It’s been called one of the best wooden roller coasters in the world and is a beacon for coaster enthusiasts everywhere.
The wooden roller coaster at Playland in Vancouver, B.C., is also the oldest roller coaster in Canada.
But maintaining it, to make sure it runs every year, regardless of the weather, is no easy feat.
“We maintain it 365,” said Shawn Joinson, manager of the Tech Services Department at Playland. “We use our operating season to kind of dictate which areas need attention during our off-season.”
Track and trains are closely inspected
Playland opens this year on May 7, but during the off-season, following Fright Nights in October, is when most of the work is done.
“During our off-season we strip the trains, go through our trains from top to bottom to make sure they are in good, running condition as per the original design,” said Joinson.
“The wheels get taken off, measured, bearings are gone through, seals are gone through, if there’s any damage to any of our fasteners or our wood that makes up the train, we’ll replace them.”
The track is also closely inspected, lubricated and parts are replaced as needed.
Joinson said some areas, because of the weather and the wear, require more attention than others.
“There’s a lot of different components all according to the original manufacturer, that we still follow to this day,” he said.
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Building the coaster
Playland’s wooden coaster was built in 1958 by the ride construction team, Carl Phare and Walker LeRoy.
It was built for $200,000 and reaches speeds of only 90 km/h. When it opened in 1958, it cost only 40 cents to ride.
“We try to keep with the original drawings,” said Joinson. “One of the challenges is the designer and builder of the ride are no longer alive.”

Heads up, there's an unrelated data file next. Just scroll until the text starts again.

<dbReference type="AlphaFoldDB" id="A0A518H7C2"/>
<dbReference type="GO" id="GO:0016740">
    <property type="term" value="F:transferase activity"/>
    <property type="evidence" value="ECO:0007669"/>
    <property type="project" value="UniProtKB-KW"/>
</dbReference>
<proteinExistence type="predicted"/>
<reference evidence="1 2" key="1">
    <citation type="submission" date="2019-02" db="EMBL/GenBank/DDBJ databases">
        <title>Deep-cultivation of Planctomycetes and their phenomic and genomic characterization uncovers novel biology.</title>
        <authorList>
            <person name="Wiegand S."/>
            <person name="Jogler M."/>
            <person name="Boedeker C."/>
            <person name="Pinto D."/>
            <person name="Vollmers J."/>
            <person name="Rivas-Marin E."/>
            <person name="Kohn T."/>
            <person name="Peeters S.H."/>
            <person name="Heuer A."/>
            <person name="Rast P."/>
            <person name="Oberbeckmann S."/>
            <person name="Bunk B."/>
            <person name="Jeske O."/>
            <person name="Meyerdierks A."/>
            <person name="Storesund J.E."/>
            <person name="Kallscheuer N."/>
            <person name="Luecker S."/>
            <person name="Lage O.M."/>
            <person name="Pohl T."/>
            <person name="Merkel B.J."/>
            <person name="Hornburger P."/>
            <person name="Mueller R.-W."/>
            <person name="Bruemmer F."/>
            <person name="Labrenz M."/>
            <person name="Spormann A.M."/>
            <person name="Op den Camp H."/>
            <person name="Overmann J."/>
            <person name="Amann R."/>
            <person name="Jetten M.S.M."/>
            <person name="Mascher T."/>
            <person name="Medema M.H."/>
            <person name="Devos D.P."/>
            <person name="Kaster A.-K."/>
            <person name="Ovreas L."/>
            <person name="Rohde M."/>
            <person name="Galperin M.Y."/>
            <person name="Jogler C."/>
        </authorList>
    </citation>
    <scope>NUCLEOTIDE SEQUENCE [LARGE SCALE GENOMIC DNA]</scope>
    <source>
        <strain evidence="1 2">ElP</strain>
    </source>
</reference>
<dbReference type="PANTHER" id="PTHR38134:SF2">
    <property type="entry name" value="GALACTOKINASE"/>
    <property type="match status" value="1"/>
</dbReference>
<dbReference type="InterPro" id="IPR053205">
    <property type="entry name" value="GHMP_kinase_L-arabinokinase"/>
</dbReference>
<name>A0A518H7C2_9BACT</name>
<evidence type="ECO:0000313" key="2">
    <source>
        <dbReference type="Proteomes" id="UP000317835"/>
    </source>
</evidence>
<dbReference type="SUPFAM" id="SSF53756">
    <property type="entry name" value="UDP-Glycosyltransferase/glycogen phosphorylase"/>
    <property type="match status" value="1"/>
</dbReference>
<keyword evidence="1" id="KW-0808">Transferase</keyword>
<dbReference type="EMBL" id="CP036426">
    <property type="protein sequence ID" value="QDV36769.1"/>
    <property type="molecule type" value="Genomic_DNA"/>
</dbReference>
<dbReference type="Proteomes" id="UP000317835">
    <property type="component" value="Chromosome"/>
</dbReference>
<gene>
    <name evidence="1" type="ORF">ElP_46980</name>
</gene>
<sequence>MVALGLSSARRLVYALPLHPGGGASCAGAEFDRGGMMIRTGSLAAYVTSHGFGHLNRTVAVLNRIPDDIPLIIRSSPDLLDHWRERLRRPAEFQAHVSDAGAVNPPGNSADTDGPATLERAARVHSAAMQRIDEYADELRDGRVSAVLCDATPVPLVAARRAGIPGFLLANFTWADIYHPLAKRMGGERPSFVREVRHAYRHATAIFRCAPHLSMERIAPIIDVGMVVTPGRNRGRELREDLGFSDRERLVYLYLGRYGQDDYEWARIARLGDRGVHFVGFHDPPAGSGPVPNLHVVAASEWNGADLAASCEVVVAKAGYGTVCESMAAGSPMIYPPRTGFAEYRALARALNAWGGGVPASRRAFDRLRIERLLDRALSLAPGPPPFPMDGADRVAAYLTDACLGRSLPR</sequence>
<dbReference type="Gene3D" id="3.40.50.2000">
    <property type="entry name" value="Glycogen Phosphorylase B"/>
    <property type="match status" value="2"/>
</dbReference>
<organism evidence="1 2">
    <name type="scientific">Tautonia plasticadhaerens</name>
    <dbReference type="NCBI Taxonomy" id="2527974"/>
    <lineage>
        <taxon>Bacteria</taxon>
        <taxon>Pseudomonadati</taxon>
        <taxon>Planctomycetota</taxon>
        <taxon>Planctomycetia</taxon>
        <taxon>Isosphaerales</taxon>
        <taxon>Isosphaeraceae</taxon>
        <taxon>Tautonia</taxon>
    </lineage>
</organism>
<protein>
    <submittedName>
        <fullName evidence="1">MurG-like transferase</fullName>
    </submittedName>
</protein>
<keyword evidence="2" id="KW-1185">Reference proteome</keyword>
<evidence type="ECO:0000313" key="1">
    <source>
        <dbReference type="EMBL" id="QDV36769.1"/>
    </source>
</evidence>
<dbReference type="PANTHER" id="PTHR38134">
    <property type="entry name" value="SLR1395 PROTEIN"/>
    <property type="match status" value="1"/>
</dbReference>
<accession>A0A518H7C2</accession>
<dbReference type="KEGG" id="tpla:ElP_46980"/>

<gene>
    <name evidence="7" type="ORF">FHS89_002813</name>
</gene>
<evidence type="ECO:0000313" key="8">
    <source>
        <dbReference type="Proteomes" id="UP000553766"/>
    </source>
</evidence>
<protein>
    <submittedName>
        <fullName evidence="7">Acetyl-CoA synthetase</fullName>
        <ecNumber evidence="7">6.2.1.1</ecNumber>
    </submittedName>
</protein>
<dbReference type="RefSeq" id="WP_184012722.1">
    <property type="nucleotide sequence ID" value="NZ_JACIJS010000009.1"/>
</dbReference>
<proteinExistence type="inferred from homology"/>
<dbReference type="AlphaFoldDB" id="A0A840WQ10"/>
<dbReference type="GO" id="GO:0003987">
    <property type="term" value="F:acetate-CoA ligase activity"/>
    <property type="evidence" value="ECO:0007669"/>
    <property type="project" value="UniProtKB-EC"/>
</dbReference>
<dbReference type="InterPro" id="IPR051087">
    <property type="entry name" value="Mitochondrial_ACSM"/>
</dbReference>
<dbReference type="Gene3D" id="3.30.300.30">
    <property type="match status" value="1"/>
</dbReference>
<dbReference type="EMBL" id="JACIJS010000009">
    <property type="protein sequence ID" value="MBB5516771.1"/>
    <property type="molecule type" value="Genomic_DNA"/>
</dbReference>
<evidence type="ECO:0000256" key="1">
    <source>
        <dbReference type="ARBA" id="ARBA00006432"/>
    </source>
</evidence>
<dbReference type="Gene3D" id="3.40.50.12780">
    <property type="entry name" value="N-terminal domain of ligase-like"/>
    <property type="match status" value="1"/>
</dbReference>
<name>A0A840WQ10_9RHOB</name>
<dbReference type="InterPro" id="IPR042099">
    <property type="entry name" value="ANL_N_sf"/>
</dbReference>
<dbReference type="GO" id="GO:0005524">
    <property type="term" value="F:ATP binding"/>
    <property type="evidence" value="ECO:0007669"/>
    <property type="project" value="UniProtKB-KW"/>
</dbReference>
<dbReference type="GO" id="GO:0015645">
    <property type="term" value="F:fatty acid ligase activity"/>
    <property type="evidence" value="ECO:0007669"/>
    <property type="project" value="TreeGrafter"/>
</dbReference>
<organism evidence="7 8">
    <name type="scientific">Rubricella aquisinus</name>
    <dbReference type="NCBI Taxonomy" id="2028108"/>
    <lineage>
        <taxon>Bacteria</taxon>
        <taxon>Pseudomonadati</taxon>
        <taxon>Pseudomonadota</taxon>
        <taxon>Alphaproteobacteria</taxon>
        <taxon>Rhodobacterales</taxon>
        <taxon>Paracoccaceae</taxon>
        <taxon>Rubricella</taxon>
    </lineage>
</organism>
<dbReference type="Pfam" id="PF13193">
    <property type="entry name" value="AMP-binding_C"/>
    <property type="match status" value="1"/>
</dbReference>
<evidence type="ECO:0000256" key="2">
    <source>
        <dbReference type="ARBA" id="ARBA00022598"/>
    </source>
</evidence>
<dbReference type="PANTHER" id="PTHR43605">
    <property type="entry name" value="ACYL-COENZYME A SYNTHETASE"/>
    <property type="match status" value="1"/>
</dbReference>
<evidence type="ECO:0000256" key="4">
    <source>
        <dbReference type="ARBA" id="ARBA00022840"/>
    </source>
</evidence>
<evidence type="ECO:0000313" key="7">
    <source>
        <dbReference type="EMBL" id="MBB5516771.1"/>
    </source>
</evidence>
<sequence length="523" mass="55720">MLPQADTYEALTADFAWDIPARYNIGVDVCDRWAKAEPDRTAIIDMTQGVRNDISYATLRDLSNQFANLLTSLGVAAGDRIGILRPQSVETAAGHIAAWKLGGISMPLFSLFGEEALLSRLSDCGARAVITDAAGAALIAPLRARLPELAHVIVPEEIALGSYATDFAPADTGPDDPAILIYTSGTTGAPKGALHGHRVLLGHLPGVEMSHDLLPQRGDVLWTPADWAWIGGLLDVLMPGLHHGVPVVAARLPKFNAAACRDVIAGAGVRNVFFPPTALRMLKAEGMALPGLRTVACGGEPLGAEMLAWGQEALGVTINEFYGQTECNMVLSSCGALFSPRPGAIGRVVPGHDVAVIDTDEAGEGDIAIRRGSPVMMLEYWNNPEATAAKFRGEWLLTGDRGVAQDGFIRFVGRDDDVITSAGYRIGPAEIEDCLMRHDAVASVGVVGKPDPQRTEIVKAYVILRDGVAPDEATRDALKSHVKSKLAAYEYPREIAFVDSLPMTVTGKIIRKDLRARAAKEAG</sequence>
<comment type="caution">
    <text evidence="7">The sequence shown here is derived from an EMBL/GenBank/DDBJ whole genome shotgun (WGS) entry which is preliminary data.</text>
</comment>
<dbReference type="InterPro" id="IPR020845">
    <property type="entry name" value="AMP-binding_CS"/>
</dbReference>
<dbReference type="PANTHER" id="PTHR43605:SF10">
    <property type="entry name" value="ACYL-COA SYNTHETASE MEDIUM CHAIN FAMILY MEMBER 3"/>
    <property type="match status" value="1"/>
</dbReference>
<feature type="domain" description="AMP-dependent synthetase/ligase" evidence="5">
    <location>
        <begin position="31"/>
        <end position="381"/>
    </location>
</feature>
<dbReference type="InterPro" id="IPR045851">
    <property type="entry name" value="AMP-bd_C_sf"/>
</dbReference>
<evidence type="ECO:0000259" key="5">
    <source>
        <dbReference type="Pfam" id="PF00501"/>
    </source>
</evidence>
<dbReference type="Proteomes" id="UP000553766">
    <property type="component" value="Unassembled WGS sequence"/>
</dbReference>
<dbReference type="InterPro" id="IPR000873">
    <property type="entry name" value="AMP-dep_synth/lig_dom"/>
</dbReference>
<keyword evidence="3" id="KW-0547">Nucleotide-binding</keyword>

Joinson knew LeRoy personally and said he used to visit the coaster on occasion.
“He used to come up here from time and time and look at his work and make sure we were doing things properly,” he said.
“We also try to keep the original wood where possible. We do of course inspect the wood on an annual basis as well, and to be honest with you, the wood from 58 years ago is a lot stronger than the wood we’re able to get our hands on now.”
WATCH: The building of Playland’s wooden roller coaster:
Open to the elements
Being open to the changing seasons does present some challenges for the team maintaining the wooden coaster, but Joinson says they constantly check the ride to make sure it’s safe for everyone to ride.
In the winter the wood swells due to the rain and in the summer it shrinks due to the heat, meaning the ride can go slower in winter and faster in summer.
“It’s a gravity-fed ride so after the top hill, it’s all momentum,” said Joinson.
When it’s hot the ride can speed up and cause more side-to-side movement. It’s not necessarily noticeable to the guest, but Joinson said if the ride does not maintain a steady speed it can damage the track over time.
“To help counter the heat, we have, I think, eight strategically placed sprinklers, so once the park closes we actually water the track to help keep it at a proper thickness,” he said.
But the constant maintenance helps ensure the ride can accommodate more than half a million people annually.
“It takes a small crew to complete the work and it takes the majority of the five months of our winter to complete the work,” said Joinson.
WATCH: Taking a ride on Playland’s wooden roller coaster: